Nintendo Switch Online Expansion Pack is much, much worse than we thought

Nintendo Switch Online
(Image credit: Nintendo)

When Nintendo Switch Online Expansion Pack was announced during the September 23 Nintendo Direct presentation, most fans delighted in the company finally adding both N64 and Sega Genesis / Mega Drive titles to its roster of retro game collections.

The hype soured a bit when the Expansion Pack's pricing was quietly announced during the following Animal Crossing: New Horizons Direct, which showed the higher subscription tier to be substantially more expensive than the base option. In fact, I was personally so caught up on the price that I failed to take into account any potential issues that might otherwise occur, because at $49.99 / £34.99 a year, surely Nintendo couldn't mess it up that bad, right? Well, not exactly.

After waking up on the morning of October 26, 2021, I looked on as the Expansion Pack was put through the wringer on Twitter – and with good reason. The service is an unmitigated disaster, with swathes of users reporting everything from texture glitches and audio issues to unsynced online play and hideous input lag.

The above tweet is perhaps one of the better demonstrations of just how unfit for purpose Nintendo Switch Online Expansion Pack is in its current state. In fact, these are issues that also plagued the NES and SNES collections on Switch. So it's baffling to see that, after all this time, Nintendo opted to just not do anything about it.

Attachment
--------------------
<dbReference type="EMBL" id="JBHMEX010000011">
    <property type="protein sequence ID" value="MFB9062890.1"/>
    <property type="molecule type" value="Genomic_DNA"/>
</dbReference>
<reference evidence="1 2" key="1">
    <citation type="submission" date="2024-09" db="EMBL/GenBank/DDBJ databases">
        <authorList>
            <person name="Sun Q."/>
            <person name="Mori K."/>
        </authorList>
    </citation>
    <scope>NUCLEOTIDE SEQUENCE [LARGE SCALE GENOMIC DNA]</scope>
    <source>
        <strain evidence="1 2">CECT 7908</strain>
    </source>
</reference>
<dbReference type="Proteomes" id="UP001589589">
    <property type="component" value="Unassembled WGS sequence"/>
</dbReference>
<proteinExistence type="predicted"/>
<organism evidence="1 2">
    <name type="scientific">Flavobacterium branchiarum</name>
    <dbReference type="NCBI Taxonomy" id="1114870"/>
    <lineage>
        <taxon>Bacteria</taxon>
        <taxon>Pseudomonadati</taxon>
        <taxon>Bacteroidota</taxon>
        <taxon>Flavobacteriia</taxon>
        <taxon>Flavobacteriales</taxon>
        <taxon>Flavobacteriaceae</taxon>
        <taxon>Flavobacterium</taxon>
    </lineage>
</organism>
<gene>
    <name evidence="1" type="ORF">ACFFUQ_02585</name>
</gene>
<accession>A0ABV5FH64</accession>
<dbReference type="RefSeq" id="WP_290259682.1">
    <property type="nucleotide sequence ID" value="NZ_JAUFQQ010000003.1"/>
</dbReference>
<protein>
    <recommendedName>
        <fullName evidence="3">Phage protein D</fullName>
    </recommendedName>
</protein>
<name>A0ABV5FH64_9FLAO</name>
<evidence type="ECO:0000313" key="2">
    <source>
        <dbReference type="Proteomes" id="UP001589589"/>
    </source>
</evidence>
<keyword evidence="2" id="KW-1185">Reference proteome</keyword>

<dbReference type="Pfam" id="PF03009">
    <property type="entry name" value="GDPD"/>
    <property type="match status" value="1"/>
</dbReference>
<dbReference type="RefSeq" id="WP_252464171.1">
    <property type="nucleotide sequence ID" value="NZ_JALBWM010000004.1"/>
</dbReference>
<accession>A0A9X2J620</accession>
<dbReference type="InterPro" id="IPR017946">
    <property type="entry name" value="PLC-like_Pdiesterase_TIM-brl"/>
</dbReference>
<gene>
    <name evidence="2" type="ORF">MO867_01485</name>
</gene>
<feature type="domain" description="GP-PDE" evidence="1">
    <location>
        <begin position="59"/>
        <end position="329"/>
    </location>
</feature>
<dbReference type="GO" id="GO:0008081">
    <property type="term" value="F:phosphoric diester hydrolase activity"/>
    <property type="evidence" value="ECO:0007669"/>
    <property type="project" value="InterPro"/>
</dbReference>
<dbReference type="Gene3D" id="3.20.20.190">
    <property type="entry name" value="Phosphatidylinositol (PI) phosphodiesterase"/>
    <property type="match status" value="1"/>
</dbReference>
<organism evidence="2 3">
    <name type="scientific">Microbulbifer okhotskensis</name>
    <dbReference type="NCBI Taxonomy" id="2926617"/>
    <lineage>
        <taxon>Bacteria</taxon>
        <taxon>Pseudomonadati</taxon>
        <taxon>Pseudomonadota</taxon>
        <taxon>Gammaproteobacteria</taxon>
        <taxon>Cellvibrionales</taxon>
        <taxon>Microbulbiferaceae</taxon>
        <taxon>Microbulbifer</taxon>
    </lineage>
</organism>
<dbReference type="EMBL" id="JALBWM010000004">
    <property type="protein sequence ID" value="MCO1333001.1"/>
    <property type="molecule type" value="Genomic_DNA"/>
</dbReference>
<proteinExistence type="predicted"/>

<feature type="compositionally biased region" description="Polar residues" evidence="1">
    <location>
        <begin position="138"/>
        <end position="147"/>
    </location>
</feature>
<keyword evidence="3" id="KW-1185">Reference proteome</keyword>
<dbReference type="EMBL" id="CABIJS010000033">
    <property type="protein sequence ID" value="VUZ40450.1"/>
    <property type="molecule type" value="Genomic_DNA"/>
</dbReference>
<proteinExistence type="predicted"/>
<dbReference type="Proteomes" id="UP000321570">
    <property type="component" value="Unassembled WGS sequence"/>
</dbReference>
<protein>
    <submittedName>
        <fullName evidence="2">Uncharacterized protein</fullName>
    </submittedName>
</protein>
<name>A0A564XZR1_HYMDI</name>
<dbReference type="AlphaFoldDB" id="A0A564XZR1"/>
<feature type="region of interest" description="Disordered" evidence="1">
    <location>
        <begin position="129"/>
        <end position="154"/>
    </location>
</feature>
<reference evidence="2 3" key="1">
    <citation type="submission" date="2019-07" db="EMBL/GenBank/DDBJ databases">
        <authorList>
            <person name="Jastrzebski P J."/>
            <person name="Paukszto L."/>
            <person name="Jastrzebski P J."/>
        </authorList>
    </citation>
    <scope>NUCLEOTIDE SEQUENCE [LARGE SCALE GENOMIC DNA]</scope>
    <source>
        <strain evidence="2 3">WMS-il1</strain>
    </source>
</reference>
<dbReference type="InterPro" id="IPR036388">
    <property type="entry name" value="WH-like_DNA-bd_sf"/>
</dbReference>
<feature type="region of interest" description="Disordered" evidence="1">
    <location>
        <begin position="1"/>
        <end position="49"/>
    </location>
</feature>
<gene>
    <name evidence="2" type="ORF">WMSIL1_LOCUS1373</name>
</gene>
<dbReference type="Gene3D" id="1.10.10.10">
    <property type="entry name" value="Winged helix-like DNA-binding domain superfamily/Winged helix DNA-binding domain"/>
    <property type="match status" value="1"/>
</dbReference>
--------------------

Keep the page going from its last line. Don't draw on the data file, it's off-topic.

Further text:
Mario Kart 64, for example, is a game about speed, and some degree of skill, as certain items like the green shell and banana peel require some precision to use. When the quality of Expansion Pack's emulation is this poor, though, you can't enjoy Mario Kart 64 as the speed and skill – prerequisites to enjoy the game – can't be achieved. Put simply, it's not up to code.

But there's a very clear reason why the above clip is so choppy, as Twitter user OatmealDome explains that familiar netcode is in play.

Of course, it's not just Twitter where Expansion Pack's issues are being discovered. Threads on Reddit and Resetera are compiling the greatest issues plaguing the paid service right now, too.

The most immediately noticeable issue seems to be the dreadful input lag, which has the potential to render some titles (like Super Mario 64) completely unplayable. Issues with framerate, texture inaccuracy and garbled music persist throughout all the games featured. 

But perhaps strangest of all is the button layout Nintendo has opted to use as a default, which reverses the placement of the A and B buttons while randomly tacking two of the C-buttons on the Joy-Con's X and Y, as you can see below.

Nintendo Switch Online menu showing the N64 button layout

(Image credit: HustleBun, Resetera / Nintendo)

If you can stomach the awkward button layout (assuming you didn't shell out for the overpriced official N64 wireless controller) and the occasional texture glitch, and if you're not planning on playing any of the games online, then you should be fine, right? Well, no, it gets worse.